Like many (most) people I have been working from home for the last couple of years. However, unlike most, this was my plan, as when I started at BIM Track in January 2020 I was hired as a full-time remote worker. Now the other side of that plan back in January 2020 was that I would be doing lots of travel to conferences and tradeshows worldwide to talk about BIM, AEC workflows and of course BIM Track…well that didn’t really play out as expected. Nevertheless, this combination of full-time WFH and travel was why I was given a laptop as my work computer, but in hindsight maybe a desktop would have been a better call?
In the Beginning
Let’s start with what I do with my computer on a day-to-day basis. This will give a baseline for what would be required of a laptop or desktop that I use daily.
However even before the what, I want to say that this post has been made possible by the fine people at Dell and their partners AMD & Intel who provided me with the desktop I will be testing. Thanks, Dell 🖥👍
What I do, fair question. On a typical day, I will spend time in BIM programs like Revit, Navisworks, Archicad, Solibri, Tekla, Enscape and Dynamo among others. I will also on occasion be in VR programs like VREX, VRCollab, VR in Enscape and maybe a little after-hours Beat Saber from time to time 😁. Outside of those programs I might also be doing some video editing in Camtasia, audio editing in Audacity, coding in VS Code, or a little API testing in Postman. All of these go with the typical office things like Microsoft 365, Google Workspace, Slack and Zoom…oh so much Zoom.
Now to be clear when I’m in the BIM or VR software I’m not doing hardcore BIM or VR stuff all day, my production days are far behind me. I’m typically using them in conjunction with a BIM Track Demo. This means I would be in 2 or 3 of the software for 5 – 10 minutes each during a 60-minute demo. Sometimes I’m doing some R&D or testing a new integration or product version when I will be in the software for a couple hours at a time but that’s not the norm. I should also mention that use an Oculus Rift S as my current VR Headset of choice
The other side of my role includes travelling to conferences and AECO Industry events to speak and help in the BIM Track booth. This has been a slow part of my role in the last couple of years as travel has not been a thing (20 months between trips), but it’s now picking up again. This means that I will need a laptop when on the road, but the power requirements are much less than when working from home. Typically I will only need email, Microsoft 365 or Google suite access. Even when at the booth most demos are done via Video as wifi in conference halls is questionable at best. This means little to no access to BIM software is required, and no VR software access is needed while on the road.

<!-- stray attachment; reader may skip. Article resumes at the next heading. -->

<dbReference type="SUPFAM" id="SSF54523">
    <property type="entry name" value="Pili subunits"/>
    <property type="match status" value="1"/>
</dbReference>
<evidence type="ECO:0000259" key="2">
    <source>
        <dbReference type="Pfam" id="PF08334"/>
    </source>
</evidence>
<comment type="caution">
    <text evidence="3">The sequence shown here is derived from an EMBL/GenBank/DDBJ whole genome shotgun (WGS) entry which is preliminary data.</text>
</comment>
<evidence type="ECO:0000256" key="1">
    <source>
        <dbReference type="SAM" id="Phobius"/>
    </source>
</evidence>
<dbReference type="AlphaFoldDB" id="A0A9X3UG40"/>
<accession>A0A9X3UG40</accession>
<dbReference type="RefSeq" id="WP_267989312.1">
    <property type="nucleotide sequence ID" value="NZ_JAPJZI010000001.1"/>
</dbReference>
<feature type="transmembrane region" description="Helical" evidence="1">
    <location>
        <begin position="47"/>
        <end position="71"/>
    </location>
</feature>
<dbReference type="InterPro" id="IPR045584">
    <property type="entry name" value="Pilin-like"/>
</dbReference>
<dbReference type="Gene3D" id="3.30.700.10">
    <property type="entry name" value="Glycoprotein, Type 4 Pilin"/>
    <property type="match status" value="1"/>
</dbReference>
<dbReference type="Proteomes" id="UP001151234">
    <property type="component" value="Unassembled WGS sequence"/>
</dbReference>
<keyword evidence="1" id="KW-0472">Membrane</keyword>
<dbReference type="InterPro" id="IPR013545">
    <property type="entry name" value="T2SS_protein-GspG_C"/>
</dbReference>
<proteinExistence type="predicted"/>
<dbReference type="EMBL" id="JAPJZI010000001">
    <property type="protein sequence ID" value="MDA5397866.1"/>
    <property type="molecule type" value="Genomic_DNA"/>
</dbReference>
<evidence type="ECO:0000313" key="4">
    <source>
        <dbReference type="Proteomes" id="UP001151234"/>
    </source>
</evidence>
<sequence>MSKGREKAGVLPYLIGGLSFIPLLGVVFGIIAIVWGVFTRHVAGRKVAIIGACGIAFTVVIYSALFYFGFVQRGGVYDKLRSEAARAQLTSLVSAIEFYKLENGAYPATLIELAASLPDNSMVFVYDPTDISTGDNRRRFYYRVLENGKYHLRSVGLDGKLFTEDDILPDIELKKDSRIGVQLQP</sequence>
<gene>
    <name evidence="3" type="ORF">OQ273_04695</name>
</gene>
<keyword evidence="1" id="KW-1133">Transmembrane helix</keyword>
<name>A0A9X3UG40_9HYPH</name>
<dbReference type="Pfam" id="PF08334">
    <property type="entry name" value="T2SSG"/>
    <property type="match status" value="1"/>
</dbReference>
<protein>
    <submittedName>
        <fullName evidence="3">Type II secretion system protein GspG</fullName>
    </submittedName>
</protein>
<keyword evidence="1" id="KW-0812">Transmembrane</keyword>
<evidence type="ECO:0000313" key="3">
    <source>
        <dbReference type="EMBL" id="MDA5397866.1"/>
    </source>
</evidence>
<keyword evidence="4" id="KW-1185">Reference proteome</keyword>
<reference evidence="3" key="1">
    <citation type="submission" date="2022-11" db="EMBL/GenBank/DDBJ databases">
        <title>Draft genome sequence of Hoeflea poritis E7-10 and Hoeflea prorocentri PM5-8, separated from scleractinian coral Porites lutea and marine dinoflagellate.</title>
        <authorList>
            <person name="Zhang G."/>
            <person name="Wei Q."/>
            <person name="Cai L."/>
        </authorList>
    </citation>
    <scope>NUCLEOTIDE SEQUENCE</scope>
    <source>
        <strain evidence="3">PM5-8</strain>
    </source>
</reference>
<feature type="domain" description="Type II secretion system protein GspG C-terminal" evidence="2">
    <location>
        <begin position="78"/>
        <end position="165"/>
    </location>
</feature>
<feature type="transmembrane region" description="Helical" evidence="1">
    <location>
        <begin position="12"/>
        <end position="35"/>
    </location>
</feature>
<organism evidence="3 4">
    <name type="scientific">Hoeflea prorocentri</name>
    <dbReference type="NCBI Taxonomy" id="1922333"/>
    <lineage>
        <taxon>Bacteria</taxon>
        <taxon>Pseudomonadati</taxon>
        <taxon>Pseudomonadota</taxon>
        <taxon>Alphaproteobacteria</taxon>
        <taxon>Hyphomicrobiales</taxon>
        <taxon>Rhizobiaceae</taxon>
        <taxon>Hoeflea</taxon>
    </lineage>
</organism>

- 2020 – 2 Trips, both in February
- 2021 – 2 Trips, 1 in November and 1 in December
- 2022 – 2 Trips so far with 7 or 8 more before years end
In this Corner
Now that we know what I do, let’s meet the competitors. We will get to the “Tale of the Tape” shortly, but first, a few things that are not covered there. The laptop is my company-provided machine that’s been used daily since January 2020. The desktop came from Dell, as mentioned above and I have been testing it since May 2022. I didn’t add monitors as I use the same two ACER 27’s with the laptop or desktop. The video camera for all those Zoom calls is also the same Logitech C920s, I don’t use the “up the nose” camera on the laptop. If I’m not travelling I have the laptop docked and use 2 monitors, a keyboard and a mouse. I also didn’t bring battery life into the equation because desktops need to always be plugged in. Also as a general rule gaming or workstation laptops, all have poor battery performance and are plugged in 90%+ of the time to allow for peak performance.
Tale of the Tape
The laptop was bought with a budget of $2,000 back in 2020 from Amazon. I added an extra 16GB of ram (it comes with 16GB by default) and was still a few dollars under budget all said and done. The laptop is no longer available in my specific configuration unless you find one on clearance. The current version is very similar and still around $2,000 MSRP.
The desktop was built on a budget of $3,500 and it was put together for that amount. If you build it on the Dell.com website today it is around $5,000 MSRP but at the time of this post currently on sale with free shipping for $3,507.
Winner: Laptop 💻
Price is a very fluid, and user-specific category and really depends on the users, the supply that is available to them, and if they are doing an actual “apples to apples” price comparison, which this is not. As a general rule, a laptop will be more expensive than a desktop when they are using the same components and are bought at the same time. The other thing that is different about this comparison is that the laptop is a mass-produced gaming laptop, not a custom build AEC workstation, which would add significant cost to the laptop.
The laptop is definitely portable, the 15.4″ form-factor fits in my backpack easily. It is listed at ~5.5 lbs which feels about right. The part they never take into account with gaming or workstation laptops is the weight of the power “brick” that comes with it. The brick that comes with my laptop adds another ~1.75 lbs, bringing the total to over 7 lbs.
The desktop is not portable, which is the nature of a desktop. It is a full-sized tower, but it does still fit nicely under my desk and is out of the way of my feet. I did buy a tower stand from Amazon that has 4 wheels so it’s super easy to move around now if I need to access the cords in the back.
Winner: Laptop 💻